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Feds Announce Cybersecurity Resources for State, Local Gov

A new training guide aims to help local, state and federal employees chart the way to cybersecurity roles and skill development resources, while a new entity will coordinate cyber defense across all levels of government.

Jen Easterly
Jen Easterly testifies during a hearing on her nomination to lead the Cybersecurity and Infrastructure Security Agency.
The Cybersecurity and Infrastructure Security Agency (CISA) has announced two efforts that could help state and local agencies better tackle cyber talent shortages and threat intelligence and response plan challenges.

CISA last week released a Cybersecurity Workforce Training Guide that provides road maps for developing or launching cybersecurity career paths to state, local, tribal, territorial and federal agencies. The resource outlines capabilities and qualifications for different positions; helps current or prospective government employees identify their current skill sets and proficiency levels; and offers trainings and other resources to help staff level up.

“Our objective is to provide the right tools so this critical workforce knows where to find the available training that can help them be well prepared and skilled,” said Eric Goldstein, CISA executive assistant director for cybersecurity, in a press release. “This comprehensive guide will help individuals identify a job track and pinpoint areas for growth.”

Recruiting and developing cyber talent has long been an issue for state and local governments, as well as federal agencies. About 36,000 cyber positions remain unfilled at local, state and federal levels, according to The Washington Post, and Secretary of Homeland Security Alejandro Mayorkas spotlighted the federal government’s struggles in the area by naming the “cybersecurity workforce” as the focus of a 60-day sprint.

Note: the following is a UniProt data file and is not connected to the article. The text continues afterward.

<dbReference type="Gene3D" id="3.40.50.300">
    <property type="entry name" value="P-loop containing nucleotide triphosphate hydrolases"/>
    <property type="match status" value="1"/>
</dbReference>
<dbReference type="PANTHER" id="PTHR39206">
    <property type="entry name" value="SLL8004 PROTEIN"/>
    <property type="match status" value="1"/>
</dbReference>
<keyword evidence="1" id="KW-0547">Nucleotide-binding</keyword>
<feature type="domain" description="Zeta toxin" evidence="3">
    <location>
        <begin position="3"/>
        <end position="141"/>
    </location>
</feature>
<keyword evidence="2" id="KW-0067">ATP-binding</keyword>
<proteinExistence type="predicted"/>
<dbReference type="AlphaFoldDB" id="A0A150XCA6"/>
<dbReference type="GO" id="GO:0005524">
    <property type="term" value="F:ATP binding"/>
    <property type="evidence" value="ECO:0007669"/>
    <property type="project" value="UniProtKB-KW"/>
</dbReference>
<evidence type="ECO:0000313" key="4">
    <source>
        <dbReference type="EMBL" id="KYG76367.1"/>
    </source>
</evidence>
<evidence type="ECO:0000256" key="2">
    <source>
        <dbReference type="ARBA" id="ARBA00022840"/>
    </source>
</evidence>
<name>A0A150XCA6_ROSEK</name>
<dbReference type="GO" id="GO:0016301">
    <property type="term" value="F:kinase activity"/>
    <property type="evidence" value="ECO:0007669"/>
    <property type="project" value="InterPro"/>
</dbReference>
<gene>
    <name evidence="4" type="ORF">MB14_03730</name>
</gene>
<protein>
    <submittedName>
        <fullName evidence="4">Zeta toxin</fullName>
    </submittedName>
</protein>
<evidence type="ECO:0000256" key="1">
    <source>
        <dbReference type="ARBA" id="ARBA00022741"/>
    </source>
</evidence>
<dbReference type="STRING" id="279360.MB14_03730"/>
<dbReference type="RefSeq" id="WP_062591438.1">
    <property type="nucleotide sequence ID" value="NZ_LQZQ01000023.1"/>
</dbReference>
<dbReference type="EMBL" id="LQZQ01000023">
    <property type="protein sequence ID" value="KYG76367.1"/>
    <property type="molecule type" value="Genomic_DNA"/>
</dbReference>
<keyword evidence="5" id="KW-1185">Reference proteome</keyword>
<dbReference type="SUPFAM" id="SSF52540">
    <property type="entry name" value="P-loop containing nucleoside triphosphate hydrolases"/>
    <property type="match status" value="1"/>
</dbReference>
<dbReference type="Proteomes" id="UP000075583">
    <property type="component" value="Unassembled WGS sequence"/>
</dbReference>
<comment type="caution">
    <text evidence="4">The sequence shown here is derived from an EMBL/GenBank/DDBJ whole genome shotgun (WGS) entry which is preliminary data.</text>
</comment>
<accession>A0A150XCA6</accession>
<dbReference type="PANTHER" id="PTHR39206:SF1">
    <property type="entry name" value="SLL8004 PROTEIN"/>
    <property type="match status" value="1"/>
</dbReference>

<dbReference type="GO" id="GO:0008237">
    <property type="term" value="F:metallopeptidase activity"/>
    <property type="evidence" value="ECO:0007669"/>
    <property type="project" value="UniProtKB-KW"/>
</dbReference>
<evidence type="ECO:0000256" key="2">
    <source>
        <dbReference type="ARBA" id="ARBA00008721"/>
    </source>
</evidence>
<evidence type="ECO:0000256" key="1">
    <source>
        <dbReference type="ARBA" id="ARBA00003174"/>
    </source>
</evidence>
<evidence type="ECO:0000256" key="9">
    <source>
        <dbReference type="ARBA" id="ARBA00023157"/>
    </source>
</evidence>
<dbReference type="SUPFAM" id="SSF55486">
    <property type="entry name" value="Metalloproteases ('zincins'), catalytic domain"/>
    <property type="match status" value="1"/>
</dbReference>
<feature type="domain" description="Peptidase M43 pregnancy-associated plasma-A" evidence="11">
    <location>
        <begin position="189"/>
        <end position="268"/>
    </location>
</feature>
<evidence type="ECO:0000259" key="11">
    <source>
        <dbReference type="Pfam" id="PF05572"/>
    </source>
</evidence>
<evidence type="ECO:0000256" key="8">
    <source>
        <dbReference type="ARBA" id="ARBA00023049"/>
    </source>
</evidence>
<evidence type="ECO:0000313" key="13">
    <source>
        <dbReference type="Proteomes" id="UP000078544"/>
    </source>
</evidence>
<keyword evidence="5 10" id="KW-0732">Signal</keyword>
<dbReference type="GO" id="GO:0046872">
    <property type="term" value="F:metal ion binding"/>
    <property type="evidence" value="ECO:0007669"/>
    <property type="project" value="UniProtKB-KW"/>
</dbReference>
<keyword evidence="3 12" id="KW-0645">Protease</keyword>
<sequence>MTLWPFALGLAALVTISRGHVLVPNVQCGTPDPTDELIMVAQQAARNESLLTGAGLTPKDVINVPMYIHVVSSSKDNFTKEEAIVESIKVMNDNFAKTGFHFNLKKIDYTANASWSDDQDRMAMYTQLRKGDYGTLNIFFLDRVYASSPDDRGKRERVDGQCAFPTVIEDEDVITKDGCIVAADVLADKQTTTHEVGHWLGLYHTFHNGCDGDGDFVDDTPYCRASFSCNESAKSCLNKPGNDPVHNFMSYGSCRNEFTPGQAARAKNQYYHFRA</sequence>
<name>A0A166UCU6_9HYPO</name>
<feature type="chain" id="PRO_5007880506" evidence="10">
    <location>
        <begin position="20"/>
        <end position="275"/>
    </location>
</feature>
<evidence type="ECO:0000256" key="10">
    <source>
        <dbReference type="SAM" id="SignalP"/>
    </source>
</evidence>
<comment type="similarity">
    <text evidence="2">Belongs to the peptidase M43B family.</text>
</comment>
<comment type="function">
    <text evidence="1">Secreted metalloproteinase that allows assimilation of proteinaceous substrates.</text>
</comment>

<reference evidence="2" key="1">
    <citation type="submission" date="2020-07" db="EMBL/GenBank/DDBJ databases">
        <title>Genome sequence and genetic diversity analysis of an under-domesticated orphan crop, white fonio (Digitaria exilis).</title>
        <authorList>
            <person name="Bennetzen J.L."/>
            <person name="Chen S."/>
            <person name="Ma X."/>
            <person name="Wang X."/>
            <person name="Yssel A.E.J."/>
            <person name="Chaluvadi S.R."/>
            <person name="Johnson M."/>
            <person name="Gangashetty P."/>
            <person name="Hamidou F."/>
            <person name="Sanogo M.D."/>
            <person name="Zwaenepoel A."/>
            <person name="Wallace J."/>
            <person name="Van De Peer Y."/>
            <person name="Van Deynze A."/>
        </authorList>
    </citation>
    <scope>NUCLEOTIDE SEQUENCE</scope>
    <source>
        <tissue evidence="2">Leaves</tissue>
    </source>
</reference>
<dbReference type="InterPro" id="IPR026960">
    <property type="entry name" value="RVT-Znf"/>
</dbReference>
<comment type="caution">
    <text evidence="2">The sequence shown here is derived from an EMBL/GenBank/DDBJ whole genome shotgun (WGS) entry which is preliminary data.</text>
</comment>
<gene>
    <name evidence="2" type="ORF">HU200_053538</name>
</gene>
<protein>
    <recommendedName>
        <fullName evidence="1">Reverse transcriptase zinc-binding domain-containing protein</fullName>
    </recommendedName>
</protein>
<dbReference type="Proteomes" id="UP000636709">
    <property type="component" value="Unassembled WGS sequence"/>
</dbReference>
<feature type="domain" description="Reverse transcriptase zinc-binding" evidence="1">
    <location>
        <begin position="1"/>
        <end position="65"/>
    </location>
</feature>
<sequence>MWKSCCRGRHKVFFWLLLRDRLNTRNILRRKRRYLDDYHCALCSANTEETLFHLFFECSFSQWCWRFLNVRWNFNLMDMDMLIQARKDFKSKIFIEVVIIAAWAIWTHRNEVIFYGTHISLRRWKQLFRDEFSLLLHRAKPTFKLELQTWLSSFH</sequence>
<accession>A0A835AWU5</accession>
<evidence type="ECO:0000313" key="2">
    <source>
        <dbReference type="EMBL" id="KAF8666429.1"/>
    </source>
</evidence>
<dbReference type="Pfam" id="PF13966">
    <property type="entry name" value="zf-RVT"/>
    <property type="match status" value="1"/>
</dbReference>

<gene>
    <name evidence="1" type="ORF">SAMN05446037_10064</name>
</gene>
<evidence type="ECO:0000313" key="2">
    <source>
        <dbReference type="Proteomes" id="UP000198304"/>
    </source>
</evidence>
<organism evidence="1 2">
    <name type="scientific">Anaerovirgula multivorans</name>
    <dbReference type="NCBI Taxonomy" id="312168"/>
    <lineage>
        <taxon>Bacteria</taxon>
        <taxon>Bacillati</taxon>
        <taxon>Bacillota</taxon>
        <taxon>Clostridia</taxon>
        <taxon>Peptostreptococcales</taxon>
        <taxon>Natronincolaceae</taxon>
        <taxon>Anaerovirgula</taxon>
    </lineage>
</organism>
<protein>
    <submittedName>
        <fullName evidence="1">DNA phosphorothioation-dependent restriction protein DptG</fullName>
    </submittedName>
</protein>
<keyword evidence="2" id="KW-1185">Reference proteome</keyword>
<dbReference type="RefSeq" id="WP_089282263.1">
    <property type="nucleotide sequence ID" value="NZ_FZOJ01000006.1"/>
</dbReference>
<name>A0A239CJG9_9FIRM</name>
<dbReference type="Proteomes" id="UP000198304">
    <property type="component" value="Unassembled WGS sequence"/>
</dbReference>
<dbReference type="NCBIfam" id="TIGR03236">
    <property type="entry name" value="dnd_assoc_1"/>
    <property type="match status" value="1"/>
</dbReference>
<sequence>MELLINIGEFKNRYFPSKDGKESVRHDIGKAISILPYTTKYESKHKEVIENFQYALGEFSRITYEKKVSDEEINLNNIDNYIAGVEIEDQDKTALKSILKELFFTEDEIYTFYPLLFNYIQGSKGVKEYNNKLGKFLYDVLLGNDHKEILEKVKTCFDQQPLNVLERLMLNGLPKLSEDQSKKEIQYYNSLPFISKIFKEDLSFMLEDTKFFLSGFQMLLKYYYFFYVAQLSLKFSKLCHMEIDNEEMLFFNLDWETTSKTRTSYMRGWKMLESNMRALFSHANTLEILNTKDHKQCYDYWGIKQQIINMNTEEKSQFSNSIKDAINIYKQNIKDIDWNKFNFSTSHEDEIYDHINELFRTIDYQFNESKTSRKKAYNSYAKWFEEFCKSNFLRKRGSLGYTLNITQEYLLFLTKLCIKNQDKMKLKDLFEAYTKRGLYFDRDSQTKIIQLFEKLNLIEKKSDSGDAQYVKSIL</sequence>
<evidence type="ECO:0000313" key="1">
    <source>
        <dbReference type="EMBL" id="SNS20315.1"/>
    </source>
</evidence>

CISA isn’t the first to look to career pathway guides to help. Montana CISO Andy Hanks told Government Technology in April that the state was working to develop half a dozen such road maps to help residents identify how they could transition into various science, technology, engineering and math (STEM) careers.

CISA is also pushing for more cooperation on cybersecurity across public and private agencies with the launch of a Joint Cyber Defense Collaborative (JCDC). The effort intends to help the country defend against and respond to cyber incidents in a more cohesive way through sharing knowledge and supporting joint exercises among state, local, tribal, territorial, federal and private organizations.

The JCDC is also charged with developing “whole-of-nation” cyber defense plans. CISA Director Jen Easterly said in a press release that the JCDC will focus first on tackling ransomware and a “planning framework to coordinate incidents affecting cloud service providers.”

While the press release calls for membership to ultimately include state, local and tribal governments, this participation will come later. The JCDC’s initial launch focuses instead on bringing together federal agencies such as the Department of Defense, U.S. Cyber Command, NSA and FBI as well as other parties with cybersecurity and tech firms including FireEye Mandiant, Microsoft and Palo Alto Networks.